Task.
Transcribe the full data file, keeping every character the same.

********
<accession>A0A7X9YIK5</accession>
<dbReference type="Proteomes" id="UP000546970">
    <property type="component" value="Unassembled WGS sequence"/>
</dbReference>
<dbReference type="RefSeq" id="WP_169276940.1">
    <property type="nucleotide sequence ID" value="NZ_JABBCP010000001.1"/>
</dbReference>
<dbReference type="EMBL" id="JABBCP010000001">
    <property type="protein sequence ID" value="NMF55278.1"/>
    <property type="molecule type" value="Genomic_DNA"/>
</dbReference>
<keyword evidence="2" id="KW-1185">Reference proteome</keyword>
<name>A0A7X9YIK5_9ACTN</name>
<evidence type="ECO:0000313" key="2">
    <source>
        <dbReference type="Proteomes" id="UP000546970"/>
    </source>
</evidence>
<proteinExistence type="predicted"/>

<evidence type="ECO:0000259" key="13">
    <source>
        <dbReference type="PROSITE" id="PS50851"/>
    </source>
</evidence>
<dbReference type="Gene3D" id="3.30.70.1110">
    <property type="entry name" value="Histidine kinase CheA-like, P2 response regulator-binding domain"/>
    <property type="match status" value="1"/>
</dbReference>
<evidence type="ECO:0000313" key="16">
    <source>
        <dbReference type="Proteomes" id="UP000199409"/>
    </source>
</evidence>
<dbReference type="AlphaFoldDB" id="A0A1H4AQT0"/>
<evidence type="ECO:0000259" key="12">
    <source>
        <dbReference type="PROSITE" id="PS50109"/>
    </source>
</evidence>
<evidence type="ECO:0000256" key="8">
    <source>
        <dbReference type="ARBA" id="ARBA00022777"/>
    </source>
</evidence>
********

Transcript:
<accession>A0A7X9YIK5</accession>
<dbReference type="Proteomes" id="UP000546970">
    <property type="component" value="Unassembled WGS sequence"/>
</dbReference>
<dbReference type="RefSeq" id="WP_169276940.1">
    <property type="nucleotide sequence ID" value="NZ_JABBCP010000001.1"/>
</dbReference>
<dbReference type="EMBL" id="JABBCP010000001">
    <property type="protein sequence ID" value="NMF55278.1"/>
    <property type="molecule type" value="Genomic_DNA"/>
</dbReference>
<keyword evidence="2" id="KW-1185">Reference proteome</keyword>
<name>A0A7X9YIK5_9ACTN</name>
<evidence type="ECO:0000313" key="2">
    <source>
        <dbReference type="Proteomes" id="UP000546970"/>
    </source>
</evidence>
<proteinExistence type="predicted"/>

<evidence type="ECO:0000259" key="13">
    <source>
        <dbReference type="PROSITE" id="PS50851"/>
    </source>
</evidence>
<dbReference type="Gene3D" id="3.30.70.1110">
    <property type="entry name" value="Histidine kinase CheA-like, P2 response regulator-binding domain"/>
    <property type="match status" value="1"/>
</dbReference>
<evidence type="ECO:0000313" key="16">
    <source>
        <dbReference type="Proteomes" id="UP000199409"/>
    </source>
</evidence>
<dbReference type="AlphaFoldDB" id="A0A1H4AQT0"/>
<evidence type="ECO:0000259" key="12">
    <source>
        <dbReference type="PROSITE" id="PS50109"/>
    </source>
</evidence>
<evidence type="ECO:0000256" key="8">
    <source>
        <dbReference type="ARBA" id="ARBA00022777"/>
    </source>
</evidence>